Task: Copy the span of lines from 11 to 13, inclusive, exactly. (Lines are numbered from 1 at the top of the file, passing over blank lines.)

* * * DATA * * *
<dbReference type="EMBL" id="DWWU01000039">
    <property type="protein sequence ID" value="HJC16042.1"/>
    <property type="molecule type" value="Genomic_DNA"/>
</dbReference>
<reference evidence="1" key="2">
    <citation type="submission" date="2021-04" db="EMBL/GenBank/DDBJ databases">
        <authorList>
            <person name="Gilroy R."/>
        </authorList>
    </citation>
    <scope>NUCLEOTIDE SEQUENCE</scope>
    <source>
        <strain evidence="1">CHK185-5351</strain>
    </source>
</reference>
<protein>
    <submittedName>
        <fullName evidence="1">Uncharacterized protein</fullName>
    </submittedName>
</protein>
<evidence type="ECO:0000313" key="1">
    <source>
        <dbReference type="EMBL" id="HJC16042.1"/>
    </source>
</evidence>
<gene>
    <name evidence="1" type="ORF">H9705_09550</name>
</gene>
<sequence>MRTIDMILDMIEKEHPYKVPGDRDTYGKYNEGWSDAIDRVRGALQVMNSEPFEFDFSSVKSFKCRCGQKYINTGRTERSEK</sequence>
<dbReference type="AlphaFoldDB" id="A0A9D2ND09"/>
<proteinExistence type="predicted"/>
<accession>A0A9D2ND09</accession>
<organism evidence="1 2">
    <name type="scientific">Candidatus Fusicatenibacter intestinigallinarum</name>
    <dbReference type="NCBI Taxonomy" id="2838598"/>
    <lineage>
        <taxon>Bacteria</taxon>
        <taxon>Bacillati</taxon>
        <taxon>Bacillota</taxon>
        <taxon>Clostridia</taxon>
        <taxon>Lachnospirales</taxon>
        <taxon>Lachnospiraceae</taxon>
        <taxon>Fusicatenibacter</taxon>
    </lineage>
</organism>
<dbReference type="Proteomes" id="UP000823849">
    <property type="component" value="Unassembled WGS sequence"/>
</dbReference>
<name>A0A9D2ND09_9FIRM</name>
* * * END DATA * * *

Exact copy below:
    <scope>NUCLEOTIDE SEQUENCE</scope>
    <source>
        <strain evidence="1">CHK185-5351</strain>